$1 billion in California drought relief may just be the beginning


Gov. Jerry Brown and top lawmakers from both parties announced Thursday a $1-billion plan to deal with California’s persistent drought, describing the legislation as a mix of short-term relief and support for long-term water projects.

“This is a struggle,” Brown said at a Capitol news conference. “Something we’re going to have to live with. For how long, we’re not sure.”

Millions of dollars would be spent faster than previously scheduled to provide food assistance and emergency drinking water in hard-hit communities. Additional money would go to wildlife preservation.


The bulk of the legislation would fund infrastructure initiatives that might not be completed for years. The proposal includes $272.7 million from the $7.5-billion water bond approved by voters last year for projects such as water recycling and desalination.

An additional $660 million would go to flood-control projects, funded with a bond measure approved by voters a decade ago and scheduled to expire next year.

Asked how spending money on flood prevention would help the drought, the governor warned of “extreme weather events” caused by climate change.

“And with extreme weather events, you get drought. And then all of a sudden, when you’re all focused on drought, you can get massive storms that flood through these channels and overflow and cause havoc,” he said.

California is entering its fourth consecutive year of drought, and this latest proposal will mark the second consecutive year in which the Legislature has considered emergency drought relief.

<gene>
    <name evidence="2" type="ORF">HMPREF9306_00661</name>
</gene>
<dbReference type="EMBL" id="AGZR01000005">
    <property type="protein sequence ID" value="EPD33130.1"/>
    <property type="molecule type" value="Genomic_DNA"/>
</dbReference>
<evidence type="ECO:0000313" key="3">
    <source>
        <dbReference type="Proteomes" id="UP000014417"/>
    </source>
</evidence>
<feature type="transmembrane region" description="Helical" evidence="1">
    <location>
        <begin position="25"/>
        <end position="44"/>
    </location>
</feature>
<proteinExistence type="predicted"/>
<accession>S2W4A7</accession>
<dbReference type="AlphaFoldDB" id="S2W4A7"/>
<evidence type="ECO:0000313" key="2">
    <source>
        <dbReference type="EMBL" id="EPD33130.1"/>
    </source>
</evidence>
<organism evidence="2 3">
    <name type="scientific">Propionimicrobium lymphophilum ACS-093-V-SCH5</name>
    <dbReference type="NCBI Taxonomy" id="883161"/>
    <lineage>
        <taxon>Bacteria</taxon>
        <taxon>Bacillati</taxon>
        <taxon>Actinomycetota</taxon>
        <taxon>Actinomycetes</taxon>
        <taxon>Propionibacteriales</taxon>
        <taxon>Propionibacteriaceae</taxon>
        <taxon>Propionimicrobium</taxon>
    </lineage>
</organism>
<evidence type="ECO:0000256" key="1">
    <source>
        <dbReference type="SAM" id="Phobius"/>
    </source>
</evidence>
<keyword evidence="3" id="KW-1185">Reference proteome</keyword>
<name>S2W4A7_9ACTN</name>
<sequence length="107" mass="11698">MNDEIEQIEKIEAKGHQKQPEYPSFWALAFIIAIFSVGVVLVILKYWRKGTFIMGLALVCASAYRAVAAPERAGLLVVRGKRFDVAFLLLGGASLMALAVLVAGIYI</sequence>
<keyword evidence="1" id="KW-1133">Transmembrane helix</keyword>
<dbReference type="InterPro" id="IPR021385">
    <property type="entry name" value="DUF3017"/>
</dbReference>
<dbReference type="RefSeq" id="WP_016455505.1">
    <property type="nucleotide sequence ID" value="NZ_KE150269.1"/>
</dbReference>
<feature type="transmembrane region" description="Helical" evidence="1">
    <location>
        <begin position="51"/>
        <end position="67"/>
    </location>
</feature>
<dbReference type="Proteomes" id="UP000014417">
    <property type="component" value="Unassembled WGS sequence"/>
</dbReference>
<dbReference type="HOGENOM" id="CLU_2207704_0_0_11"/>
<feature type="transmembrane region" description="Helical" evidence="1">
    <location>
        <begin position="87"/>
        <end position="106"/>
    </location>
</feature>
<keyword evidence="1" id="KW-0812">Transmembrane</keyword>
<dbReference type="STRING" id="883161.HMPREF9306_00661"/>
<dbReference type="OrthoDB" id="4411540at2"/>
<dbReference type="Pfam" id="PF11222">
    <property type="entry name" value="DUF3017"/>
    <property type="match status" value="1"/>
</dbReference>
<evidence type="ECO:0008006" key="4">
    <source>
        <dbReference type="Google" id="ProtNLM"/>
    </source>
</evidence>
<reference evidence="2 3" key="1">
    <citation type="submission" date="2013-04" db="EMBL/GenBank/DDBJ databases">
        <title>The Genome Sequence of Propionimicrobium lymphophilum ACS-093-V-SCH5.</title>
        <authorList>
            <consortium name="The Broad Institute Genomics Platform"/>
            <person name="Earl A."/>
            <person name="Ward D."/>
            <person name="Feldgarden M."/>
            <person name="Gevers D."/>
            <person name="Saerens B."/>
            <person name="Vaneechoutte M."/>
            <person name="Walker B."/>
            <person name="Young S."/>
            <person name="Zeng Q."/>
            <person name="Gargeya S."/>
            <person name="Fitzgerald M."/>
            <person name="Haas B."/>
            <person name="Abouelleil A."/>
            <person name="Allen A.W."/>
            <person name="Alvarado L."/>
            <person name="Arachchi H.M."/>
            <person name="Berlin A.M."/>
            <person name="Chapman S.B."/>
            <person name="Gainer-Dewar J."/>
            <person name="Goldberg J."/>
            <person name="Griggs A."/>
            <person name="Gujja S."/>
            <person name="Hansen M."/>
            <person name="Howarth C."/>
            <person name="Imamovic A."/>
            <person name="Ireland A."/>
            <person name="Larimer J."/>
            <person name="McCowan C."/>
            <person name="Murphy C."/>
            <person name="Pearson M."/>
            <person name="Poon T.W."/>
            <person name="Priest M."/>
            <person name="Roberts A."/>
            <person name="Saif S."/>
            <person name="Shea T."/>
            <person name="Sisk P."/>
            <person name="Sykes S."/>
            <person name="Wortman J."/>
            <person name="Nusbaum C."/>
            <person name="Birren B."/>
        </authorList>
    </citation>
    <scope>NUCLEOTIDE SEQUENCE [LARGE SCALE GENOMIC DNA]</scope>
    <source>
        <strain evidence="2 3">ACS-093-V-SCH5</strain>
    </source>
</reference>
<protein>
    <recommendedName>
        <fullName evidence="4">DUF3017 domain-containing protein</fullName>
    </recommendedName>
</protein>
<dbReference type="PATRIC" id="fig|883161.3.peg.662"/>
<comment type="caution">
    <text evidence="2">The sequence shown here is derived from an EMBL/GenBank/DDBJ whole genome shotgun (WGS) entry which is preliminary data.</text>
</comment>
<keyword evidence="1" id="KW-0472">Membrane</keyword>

In 2014, Brown signed a $687.4-million drought package, which offered aid to communities facing acute water shortages, and food and housing assistance to those harmed by the drought.


Brown was joined on Thursday by a bipartisan group of lawmakers -- Senate leader Kevin de Leon (D-Los Angeles), Assembly Speaker Toni Atkins (D-San Diego), Assembly Republican leader Kristin Olsen (R-Modesto) and Senate Republican leader Bob Huff (R-Diamond Bar).

De Leon said the new legislation would not be the last drought-relief proposal from the Capitol.

“This is just a down payment on our efforts to address the drought,” he said. “This is just the first round.”

The move comes amid growing concern about the state’s dry conditions. On Tuesday, the State Water Board tightened its watering restrictions, telling urban agencies to limit the number of days residents can water their yards.

The board that it will impose even tougher restrictions in coming months if local agencies don’t ramp up conservation efforts.

“We are not seeing the level of stepping up and ringing the alarm bells that the situation warrants,” said Felicia Marcus, chairwoman of the State Water Resources Control Board.


On Thursday, Brown said more restrictions could be on the way.

“Don’t have any doubts we’re going to increasingly control the use of water,” he said.

Huff echoed the need for Californians to use less water.

“Everyone in the state has to ask the question -- how can I conserve more water?” he said.

The state’s water situation is in some respects slightly better than it was a year ago. Precipitation in key watersheds in Northern California is 81% of normal for the date. Shasta Lake, California’s largest reservoir, is 58% full, compared with 45% a year ago. Lake Oroville is half full, compared with 45% at this time last year.

Customers of the State Water Project, which delivers supplies from Northern California to Southland cities, will get 20% of their contract requests, compared with only 5% in 2014.

But some smaller reservoirs in the southern Sierra Nevada have less in reserve than they did last spring. And most troubling to water managers is the statewide snowpack. At 12% of average, it has all but disappeared. At this time last year it was 28% of average.

The mountain snowpack acts as a natural reservoir that in a normal year can hold as much as a third of the state’s water supply, slowly releasing it throughout the spring as seasonal water demand rises. This year that release will be a trickle.

Times staff writer Bettina Boxall contributed to this report.

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